“They are effective for the time they are in the air, however the batteries only last 25 to 30 minutes and then we have to land them and change the batteries.

“There are cameras and speakers on them, and we can play distress calls and bird noises, and when they’re up and flying and working, they do make a significant difference.

“However, this is also relevant to how many birds are in the orchard.

“Most days they will just clear out when the drones appear, but if there are a lot of birds around, they take more risks and seem to believe there is safety in numbers.

“Then the drones almost become a source of interest and some birds are attracted to them.”

The drones are also costly and incredibly labour intensive to operate, and so the Rougets employ a combination of measures to combat the problem.

There are mannequins and speakers in fields, constant patrolling, and the use of motorbikes and horns.

Propane cannons have provided a degree of success, but the problems with noise complaints and concerns with them catching fire, have deemed them more a hindrance than help.

BIRDS EYE VIEW: The drones are fitted out with speakers and cameras and are perfect for monitoring the orchards, along with dispersing birds.

Permanent netting does work, but is not completely satisfactory.

“The netting changes the way the fruit grows and ripens, with the area becoming somewhat of a micro-climate, with the quality of the fruit subtlety effected,” Simon said.

“The lack of uv reduces the sugar levels in the fruit, and the yield has also been down on the netted trees as the bees don’t like the netting.

“With the other trees we get a lot of assistance from native bees, and we have decided that we will need to add additional hives to the netted area, as the trees really should be fruiting more than they are.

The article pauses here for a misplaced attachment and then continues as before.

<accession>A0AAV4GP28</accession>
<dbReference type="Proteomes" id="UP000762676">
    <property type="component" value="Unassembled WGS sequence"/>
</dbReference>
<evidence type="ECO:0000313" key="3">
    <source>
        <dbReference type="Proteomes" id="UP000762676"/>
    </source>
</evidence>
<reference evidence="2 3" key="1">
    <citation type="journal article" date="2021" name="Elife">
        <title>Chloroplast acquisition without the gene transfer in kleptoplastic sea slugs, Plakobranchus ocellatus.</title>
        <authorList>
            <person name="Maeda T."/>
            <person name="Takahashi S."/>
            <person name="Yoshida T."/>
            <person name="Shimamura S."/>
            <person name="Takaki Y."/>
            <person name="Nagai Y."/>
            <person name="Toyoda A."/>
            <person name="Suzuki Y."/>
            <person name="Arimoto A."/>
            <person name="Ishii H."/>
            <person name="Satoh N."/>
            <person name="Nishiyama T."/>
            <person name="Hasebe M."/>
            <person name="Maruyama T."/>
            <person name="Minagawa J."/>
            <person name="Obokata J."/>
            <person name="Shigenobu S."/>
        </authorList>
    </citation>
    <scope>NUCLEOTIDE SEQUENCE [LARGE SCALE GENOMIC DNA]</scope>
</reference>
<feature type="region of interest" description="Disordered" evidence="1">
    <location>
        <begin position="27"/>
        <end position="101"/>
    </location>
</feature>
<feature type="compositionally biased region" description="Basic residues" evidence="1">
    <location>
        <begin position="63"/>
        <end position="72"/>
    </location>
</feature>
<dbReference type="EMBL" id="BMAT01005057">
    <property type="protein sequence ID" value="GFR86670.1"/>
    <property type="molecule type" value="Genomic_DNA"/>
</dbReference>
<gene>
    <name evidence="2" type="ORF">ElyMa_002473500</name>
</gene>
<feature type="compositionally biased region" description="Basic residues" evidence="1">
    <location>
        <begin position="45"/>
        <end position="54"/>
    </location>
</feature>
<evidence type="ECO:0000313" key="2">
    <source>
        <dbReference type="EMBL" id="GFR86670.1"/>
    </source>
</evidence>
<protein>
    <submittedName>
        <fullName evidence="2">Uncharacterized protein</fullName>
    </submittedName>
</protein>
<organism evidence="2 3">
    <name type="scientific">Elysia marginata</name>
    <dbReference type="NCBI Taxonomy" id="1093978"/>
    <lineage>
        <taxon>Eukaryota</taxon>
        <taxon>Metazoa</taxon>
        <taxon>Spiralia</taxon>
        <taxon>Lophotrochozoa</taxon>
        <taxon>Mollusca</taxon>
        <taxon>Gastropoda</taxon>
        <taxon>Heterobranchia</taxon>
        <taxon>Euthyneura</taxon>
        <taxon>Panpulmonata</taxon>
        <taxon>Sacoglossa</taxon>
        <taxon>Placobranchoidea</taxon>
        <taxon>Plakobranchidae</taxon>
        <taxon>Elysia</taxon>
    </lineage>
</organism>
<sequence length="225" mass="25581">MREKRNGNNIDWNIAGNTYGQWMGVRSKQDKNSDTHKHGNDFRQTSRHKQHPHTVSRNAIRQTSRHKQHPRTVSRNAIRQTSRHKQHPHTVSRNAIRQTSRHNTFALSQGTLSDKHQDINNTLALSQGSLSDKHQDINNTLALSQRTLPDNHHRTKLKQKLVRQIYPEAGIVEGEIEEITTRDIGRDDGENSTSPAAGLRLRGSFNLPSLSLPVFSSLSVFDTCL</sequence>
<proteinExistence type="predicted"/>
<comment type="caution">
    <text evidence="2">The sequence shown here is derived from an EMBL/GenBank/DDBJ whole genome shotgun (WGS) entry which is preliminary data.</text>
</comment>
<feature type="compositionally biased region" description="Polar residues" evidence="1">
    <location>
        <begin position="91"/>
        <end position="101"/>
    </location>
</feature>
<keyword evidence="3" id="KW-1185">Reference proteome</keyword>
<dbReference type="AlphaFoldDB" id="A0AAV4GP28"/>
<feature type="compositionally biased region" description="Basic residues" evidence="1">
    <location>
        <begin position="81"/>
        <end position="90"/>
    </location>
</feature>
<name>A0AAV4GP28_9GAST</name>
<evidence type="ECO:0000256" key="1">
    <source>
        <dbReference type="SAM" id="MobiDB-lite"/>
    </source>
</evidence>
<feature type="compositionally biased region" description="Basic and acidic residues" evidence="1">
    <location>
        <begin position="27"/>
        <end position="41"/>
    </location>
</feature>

“If we get this sorted nets are the possible solution, as the fruit has no bird damage, and less defects from wind and hail, so it takes the risk of weather events almost out of the equation.

“However, it is also an expensive undertaking and could potentially add a few extra dollars to each kilo.”

With price point a constant consideration, the Rougets have also invested in lasers to repel the birds.

Perceiving the approaching laser beam as a physical danger, the technology has the potential to deter birds and works fairly effectively with the cockatoos in particular.

Most effective during sunrise and sunset, and in overcast, rainy or foggy conditions, the birds do not get used to the laser beam’s implied threat.

The Rougets have adapted the laser for their purpose, and though they have experienced a few malfunctions, it has proven cheaper to run and they have been able to program it and synchronise it to a timer.

“Our strategy is to not rely on one thing,” Simon said, when discussing the use of the lasers.

“It’s just the more uncomfortable we can make the birds the better.”

And just as farming changes every year, so do the combination of solutions to problems, and as Simon said “In farming there are always a thousand different ways of having a similar result.”

More farming news and stories can be read in the February, 2020 print edition of The Southern Farmer or click here to access digital editions.